I found that very good, because it was a political act too and I raised money. I didn’t know these people, but it was easy. I got money from Paul Newman, Steve Allen, Robert Ryan, a Rockefeller young woman, a whole host of people who were very angry about the war in Vietnam and two of the greatest fashion models in the world. I think the units were $600 each and the lowest anybody wrote was $1,200 and the most was $100,000. And that was over a drink. I found that to be interesting.
Point of Order was always the coup of my life for raising money because I had never made any film. I didn’t even go to films, I didn’t like them. I went to see a man I knew who was distinguished for his liberal beliefs. I said, “Eliot, I want to make this film. I don’t know anything about film. I haven’t even begun the preparation”.
“You want $150,00 now to start?” This is 1961. That’s a lot of money then. Like 500,000 of these dollars now.
I said “No. I have to do preparation”.
So he said “Fine, when you’re ready, let me know”. And that was how my first film got underway.
Certain subjects are so sensitive and hostile to people in general that it’s very hard to do them. The most trouble I ever had was the next film, which is Rush to Judgment, which I made with Mark Lane, about the assassination of Kennedy. The American people did not want to believe the truth about Kennedy’s death, that there was more than one assassin. People wanted to forget it at that time. A right wing idiot in the Buffalo newspaper, George Will, carries on about that subject today. That was a sore nerve in the American people. I got most of my money for that film in England and from British television, but nobody here wanted to know about it. Making that film was scary. I met people who said, “I was standing here, I saw this but I don’t want you filming this because I’m afraid of the consequences”.
Any film person would tell you that every time you raise money it’s a different situation. It’s harder now…
(Sunday morning, in the car)
Michael Jackson, a third-year University at Buffalo law student, had recently finished his second summer as a clerk for New York civil rights attorney William M. Kunstler. He and de Antonio had talked about civil rights and political issues Friday evening and Saturday morning. Before Saturday afternoon’s symposium session ended, they decided that the next morning Michael would drive de Antonio to Oneonta, New York, where he was to spend the evening with the Upper Catskill Cultural Association, and along the way they would continue their conversation and would tape it to be part of the record of de Antonio’s Buffalo visit.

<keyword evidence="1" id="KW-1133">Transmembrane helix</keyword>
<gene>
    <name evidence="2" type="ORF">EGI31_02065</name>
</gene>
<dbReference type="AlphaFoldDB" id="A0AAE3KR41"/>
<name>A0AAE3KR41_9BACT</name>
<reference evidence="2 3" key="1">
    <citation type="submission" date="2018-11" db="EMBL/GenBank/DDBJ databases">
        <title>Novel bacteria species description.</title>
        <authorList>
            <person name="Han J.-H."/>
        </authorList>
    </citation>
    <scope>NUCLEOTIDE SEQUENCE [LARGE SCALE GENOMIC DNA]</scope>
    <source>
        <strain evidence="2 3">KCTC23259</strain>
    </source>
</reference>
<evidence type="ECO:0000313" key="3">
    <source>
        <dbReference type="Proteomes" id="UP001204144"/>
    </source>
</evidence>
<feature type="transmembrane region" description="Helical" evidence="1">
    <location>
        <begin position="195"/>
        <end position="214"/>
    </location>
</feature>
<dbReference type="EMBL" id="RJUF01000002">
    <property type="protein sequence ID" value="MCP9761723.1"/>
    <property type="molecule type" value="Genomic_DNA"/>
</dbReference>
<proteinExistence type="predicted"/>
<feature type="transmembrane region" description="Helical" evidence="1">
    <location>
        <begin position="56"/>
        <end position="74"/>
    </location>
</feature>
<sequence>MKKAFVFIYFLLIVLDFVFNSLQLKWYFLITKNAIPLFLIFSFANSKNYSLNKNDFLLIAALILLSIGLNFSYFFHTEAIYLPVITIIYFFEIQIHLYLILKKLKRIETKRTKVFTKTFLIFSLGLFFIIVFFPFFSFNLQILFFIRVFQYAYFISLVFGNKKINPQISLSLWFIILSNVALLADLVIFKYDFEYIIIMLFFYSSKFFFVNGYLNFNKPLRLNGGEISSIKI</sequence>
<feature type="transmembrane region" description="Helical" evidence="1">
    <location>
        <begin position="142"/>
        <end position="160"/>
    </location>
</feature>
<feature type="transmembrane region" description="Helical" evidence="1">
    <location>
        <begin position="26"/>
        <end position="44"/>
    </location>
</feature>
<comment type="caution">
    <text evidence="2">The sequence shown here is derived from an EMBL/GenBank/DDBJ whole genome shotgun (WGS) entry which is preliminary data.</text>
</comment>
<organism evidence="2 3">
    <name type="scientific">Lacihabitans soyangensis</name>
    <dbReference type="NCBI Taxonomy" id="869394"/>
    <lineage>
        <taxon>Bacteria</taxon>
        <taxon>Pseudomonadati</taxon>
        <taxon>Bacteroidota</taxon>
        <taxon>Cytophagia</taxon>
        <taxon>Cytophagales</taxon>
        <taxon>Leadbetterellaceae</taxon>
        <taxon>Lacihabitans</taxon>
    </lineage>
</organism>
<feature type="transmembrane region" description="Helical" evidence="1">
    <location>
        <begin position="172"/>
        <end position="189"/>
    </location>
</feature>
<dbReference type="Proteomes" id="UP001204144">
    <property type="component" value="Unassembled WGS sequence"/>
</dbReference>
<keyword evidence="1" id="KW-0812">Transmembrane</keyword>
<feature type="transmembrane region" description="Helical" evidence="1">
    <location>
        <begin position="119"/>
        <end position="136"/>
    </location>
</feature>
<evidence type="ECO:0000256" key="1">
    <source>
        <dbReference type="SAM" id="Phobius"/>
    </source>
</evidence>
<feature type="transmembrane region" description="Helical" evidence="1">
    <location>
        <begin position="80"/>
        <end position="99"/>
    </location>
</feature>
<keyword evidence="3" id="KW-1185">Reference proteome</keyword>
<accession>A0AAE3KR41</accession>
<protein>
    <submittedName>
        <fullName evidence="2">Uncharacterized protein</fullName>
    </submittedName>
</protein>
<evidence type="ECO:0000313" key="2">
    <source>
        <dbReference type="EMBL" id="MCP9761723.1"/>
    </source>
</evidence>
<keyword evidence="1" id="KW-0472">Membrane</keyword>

In the Year of the Pig
Michael Jackson: Which of your films is your favourite, if you had to pick one?
EDA: The standard answer to that is the cliché, “Which is your favourite child?” I don’t make many films, I spend a long time making them. I think there are too many films out there so I don’t want to make very many films. I suppose In the Year of the Pig is my favourite film. But I like three or four of them almost equally: Point of Order, In the Year of the Pig, Millhouse, and Painters Painting which is not a political film.
I was probably the only filmmaker in the world who could [have made Painters Painting] because I knew all those people, from the time that they were poor, and unsuccessful and had no money. I knew Warhol and Rauschenberg and Jasper Johns and Stella before they ever sold a painting, and so it was interesting to [do the film about them]. They appeared in the film along with DeKooning, whom I knew very well, and Barnett Newman, who is now dead. They talked to me in a way that they would never have talked to anybody else because they knew I knew the subject.
In the Year of the Pig was a film that was generated by anger at our war. All of my work together is an attempt to deal with the history of the United States in the days of the Cold War.
Film history is, by its own nature, sui generis, it’s of its own kind, it’s not like nice linear written history where you go from point A to point B to point C. Because film jumps, it’s episodic by nature. You wouldn’t want to make a film history that was like a book, because one image truly stands for 10,000 words.
In the Year of the Pig opens with a concerto made out of helicopters because the helicopter was the quintessential difference between Vietnam and all other wars. We would not have fought that war at all without the helicopters. Our guys wouldn’t have gone through the jungle; they would have been killed in massive quantities. We were able to leapfrog in with helicopters, bring in weapons and supplies, take out the wounded, take out the stuff we didn’t want the enemy to have. So I took – in the mode of John Cage, who is a friend of mine – I took about ten or 15 different series of helicopter sounds and mixed them the way modern music is mixed. I said nothing about that. If people don’t get it, they don’t get it. Then I took a lot of images that were the history of Vietnam, old shots from the French and up to John Foster Dulles playing with the globe of the United States. It was an attempt to compress a lot of history into a short period.